Waking up to reality

Our competitive growth economy will be the end of us if we don’t  wake up to the reality that the short term financial gain of extractive petroleum mining, especially tar sands in western Canada, is too destructive of the earth to remain viable. We need to change from an economic system based on growth, competition, and consumption to one based on sustainable use and cooperation. We have to stop looking at nature as an endless source of raw material to be exploited for production of stuff of questionable usefulness that ends up in the dump in a short time.

Our only hope is to develop a sustainable economic system that respects and lives within the physical realities of our home, Earth. The choice we make will determine if our species will survive. We can’t mess it all up and move and start over on another planet. This is it. There is no more!

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Posted by strattof on December 2, 2010

Saskatchewan is experiencing a boom and bust economy. While some residents have benefited from the province’s economic expansion, others have been disadvantaged. Just released 2008 Statistics Canada data reveal that 115,000 Saskatchewanians live in poverty.


49,000            Number of women who live in poverty in the province.

34,000            Number of men living in poverty in the province.

20                   Per cent of children under age 6 who live in a poor household. This makes Saskatchewan the province with the highest rate of early childhood poverty.  

45                   Per cent of Aboriginal children under age 15 who live in poverty. That’s over three times the poverty rate for children in non-Aboriginal families.

30                   Per cent of single seniors in Saskatchewan who live in poverty. 12,000 of the 15,000 senior singles living in poverty are women.

46,000            Number of unattached individuals aged 15 or more who are poor. The poverty rate for individuals living alone is two and a half times that for people living in families.

37                   Per cent of poor children living in families where at least one member is working full-time and full-year. Minimum or low wages are just not enough to keep many individuals and families out of poverty.

See for a November 2010 report on child and family poverty in Saskatchewan.


An all party committee of the Parliament of Canada has recently released a report that could change the face of poverty in Canada. The report, Federal Poverty Reduction Plan: Working in Partnership Towards Reducing Poverty in Canada, is the result of a study of the federal role in addressing poverty by the Parliamentary Committee on Human Resources, Skills and Social Development. (To obtain a copy, do an internet search for Federal Poverty Reduction Plan.) The report calls for the federal government to immediately commit to an action plan to reduce poverty in Canada. Here are some of the main recommendations:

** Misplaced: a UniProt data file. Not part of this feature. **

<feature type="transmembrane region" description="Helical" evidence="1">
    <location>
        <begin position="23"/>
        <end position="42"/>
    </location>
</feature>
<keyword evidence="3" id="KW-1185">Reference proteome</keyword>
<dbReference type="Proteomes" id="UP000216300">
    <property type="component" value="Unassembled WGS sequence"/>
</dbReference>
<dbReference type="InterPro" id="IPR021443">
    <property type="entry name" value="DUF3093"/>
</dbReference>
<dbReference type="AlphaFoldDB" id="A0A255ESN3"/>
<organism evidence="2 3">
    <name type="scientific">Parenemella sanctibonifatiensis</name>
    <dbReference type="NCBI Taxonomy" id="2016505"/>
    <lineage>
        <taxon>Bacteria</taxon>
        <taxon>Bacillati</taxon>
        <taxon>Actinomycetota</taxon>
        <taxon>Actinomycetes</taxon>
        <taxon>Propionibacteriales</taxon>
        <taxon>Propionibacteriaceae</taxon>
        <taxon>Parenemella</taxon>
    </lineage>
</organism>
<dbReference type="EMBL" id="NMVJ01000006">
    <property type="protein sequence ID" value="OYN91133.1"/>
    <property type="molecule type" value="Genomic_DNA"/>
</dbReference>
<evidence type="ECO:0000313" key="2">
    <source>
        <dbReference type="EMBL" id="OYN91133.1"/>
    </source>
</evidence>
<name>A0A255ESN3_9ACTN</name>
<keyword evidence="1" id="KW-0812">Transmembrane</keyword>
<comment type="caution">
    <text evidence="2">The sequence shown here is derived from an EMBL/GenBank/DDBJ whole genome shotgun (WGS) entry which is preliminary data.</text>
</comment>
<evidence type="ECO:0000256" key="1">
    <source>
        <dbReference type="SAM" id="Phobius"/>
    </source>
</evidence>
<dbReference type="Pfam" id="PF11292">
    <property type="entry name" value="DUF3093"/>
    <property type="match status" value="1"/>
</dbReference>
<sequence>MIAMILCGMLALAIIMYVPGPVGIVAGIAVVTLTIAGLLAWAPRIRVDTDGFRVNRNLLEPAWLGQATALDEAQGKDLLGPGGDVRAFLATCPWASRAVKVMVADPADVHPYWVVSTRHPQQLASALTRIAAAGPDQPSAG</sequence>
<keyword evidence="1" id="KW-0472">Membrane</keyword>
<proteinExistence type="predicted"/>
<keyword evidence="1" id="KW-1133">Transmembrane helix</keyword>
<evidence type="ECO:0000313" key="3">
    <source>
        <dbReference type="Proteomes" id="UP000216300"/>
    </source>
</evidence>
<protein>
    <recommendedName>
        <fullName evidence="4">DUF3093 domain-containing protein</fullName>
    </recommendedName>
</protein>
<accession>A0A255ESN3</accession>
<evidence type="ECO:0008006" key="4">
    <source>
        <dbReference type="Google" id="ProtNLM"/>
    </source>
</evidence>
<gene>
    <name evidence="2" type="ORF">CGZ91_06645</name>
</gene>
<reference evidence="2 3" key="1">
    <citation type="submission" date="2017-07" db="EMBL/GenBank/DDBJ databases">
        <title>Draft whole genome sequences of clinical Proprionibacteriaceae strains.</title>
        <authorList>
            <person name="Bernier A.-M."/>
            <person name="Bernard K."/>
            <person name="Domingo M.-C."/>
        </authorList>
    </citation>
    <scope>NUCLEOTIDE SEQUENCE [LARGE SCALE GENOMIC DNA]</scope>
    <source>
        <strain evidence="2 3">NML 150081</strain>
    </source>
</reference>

• Equity: Improve the effectiveness of employment and pay equity programs.
  • Children: Raise the Canada Child Tax Benefit and supplement to reach a minimum of $5000 per child. Implement “a national strategy on early childhood education and care, including the creation of a national public child care system.”
  • Aboriginal Peoples: Provide better support for Indigenous educational institutions. Improve access to postsecondary education for Aboriginal students. Eliminate the two per cent cap on spending increases. Provide adequate funding for social programs offering services to Aboriginal children and families. Address the housing crisis in Aboriginal communities and ensure that all Aboriginal people have access to affordable, safe, and adequate housing.   
  • Seniors: Improve the Guaranteed Income Supplement (GIS) for seniors by increasing benefits for those living alone and indexing the exemption for employment income.
  • Working Poor: Ease EI qualifications. Increase adult literacy.  Create jobs for low-income individuals. Ensure adequate wage replacement for unemployed individuals. Increase the federal contribution to public transit. Establish programs to help the most vulnerable, including a refundable Disability Tax Credit and a basic income program for persons with disabilities.


  • Send messages to Diane Finley (, Minis-ter of Human Resources and Skills Development, and to Prime Minister Stephen Harper ( urging the Harper government to commit to a federal poverty reduction plan.
  • Contact your Member of Parliament, urging him to support the poverty reduction plan: Ray Boughen, Palliser:; Ralph Goodale, Wascana:; Tom Lukiwski, Regina-Lumsden:; Andrew Scheer, Regina Qu’Appelle:
  • Also encourage your MP to vote for Bill C-304, an act to ensure secure, adequate, accessible, and affordable housing.

Recently, the government ignored recommendations from similar reports on poverty from the Senate. Don’t let this happen again. We can’t let this excellent parliamentary report just be ignored and sit on a shelf to gather dust.

 Let’s work to improve economic justice by eliminating poverty!